Published: 25th JUNE 2020

Why removing restrictive barriers must be part of our response to Covid-19

The pandemic has shown without doubt that we all need as much space as possible to be able to get around safely. But not all of the walking and cycling routes in the UK are fully accessible to everyone using them. Our Paths for Everyone Project Manager, Kierson Wise, explains why it is crucial that we remove restrictive barriers on routes as part of our response to the Covid-19 outbreak.

Person on foot with umbrella trying to squeeze past someone on a bicycle through a restrictive barrier on the route

It is over three months since the UK was put into lockdown.

It’s clear the way we move around is changing. cycling levels during lockdown rose by up to 300% on some days.

And this with the demand for cycles and parts.

People are also , resulting in a much stronger sense of local community.

What the lockdown has taught us so far

With these positives emerging amid the pandemic, the lockdown has also highlighted the following:

  1. We’ve been using our urban public green spaces more than ever, and they have never been more important for families with young children and people who don’t have access to a garden.
  2. We all need as much space as possible to be able to get around safely without a car or with limited capacity on public transport.
  3. The , including older people, BAME communities, those living in deprived areas , more than others.

In response, the Department for Transport has launched a £250m fund for local authorities in England to help more of their residents make every day journeys by walking, wheeling and cycling.

Some authorities have already taken action and put in place pop-up cycle lanes and wider pavements to separate people from traffic and allow physical distancing.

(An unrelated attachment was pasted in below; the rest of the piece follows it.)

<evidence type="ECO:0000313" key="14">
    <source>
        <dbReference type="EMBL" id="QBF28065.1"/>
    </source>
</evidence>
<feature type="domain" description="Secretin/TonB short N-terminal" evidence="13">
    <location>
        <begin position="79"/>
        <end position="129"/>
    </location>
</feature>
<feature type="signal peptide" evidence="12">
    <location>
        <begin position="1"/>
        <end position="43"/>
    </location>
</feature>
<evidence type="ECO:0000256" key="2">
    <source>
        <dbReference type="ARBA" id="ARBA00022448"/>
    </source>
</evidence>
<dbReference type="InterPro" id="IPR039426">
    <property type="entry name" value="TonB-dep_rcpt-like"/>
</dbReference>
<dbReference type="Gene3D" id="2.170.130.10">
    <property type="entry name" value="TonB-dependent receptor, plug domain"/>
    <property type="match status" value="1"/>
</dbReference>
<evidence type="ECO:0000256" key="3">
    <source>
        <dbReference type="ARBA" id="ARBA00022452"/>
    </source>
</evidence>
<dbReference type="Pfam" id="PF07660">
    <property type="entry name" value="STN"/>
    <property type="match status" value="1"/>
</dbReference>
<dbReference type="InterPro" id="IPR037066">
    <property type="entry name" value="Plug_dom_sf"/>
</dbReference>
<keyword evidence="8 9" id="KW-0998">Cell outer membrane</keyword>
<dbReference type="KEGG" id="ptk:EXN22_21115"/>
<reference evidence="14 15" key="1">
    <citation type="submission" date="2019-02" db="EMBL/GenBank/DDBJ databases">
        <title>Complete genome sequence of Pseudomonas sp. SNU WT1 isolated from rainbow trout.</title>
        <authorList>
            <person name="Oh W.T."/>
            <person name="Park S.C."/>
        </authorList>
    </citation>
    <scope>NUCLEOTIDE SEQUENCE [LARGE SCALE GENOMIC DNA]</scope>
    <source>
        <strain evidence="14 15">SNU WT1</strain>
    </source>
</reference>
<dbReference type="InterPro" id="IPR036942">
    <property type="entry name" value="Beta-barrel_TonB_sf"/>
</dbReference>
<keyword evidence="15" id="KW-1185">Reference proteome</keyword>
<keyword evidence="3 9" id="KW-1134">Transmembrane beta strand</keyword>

But more of these kinds of schemes need to happen, and we need them across the country.

And you can read what we think local authorities should be doing in our recent blog.

Small changes have a big impact

A relatively small, low-cost measure that all local authorities and private landowners can carry out is to remove restrictive barriers and access controls.

This will have a big impact on making walking, cycling and wheeling more inclusive, but they may have been overlooked in the current climate.

An example of a restrictive barrier near the National Cycle Network in London.

Barriers restrict those who need to get outdoors most

These barriers are everywhere.

They physically stop people who need the mental and physical benefits of public green space the most.

They prevent young families and people who are older or disabled from getting to their local green spaces and from moving actively and sustainably around their neighbourhoods.

Full and fair access should be for everyone

Barriers create unnecessary bottlenecks for everyone, making it hard for us whilst we walk, wheel and cycle.

The surfaces provide an extra opportunity for the virus to be passed on.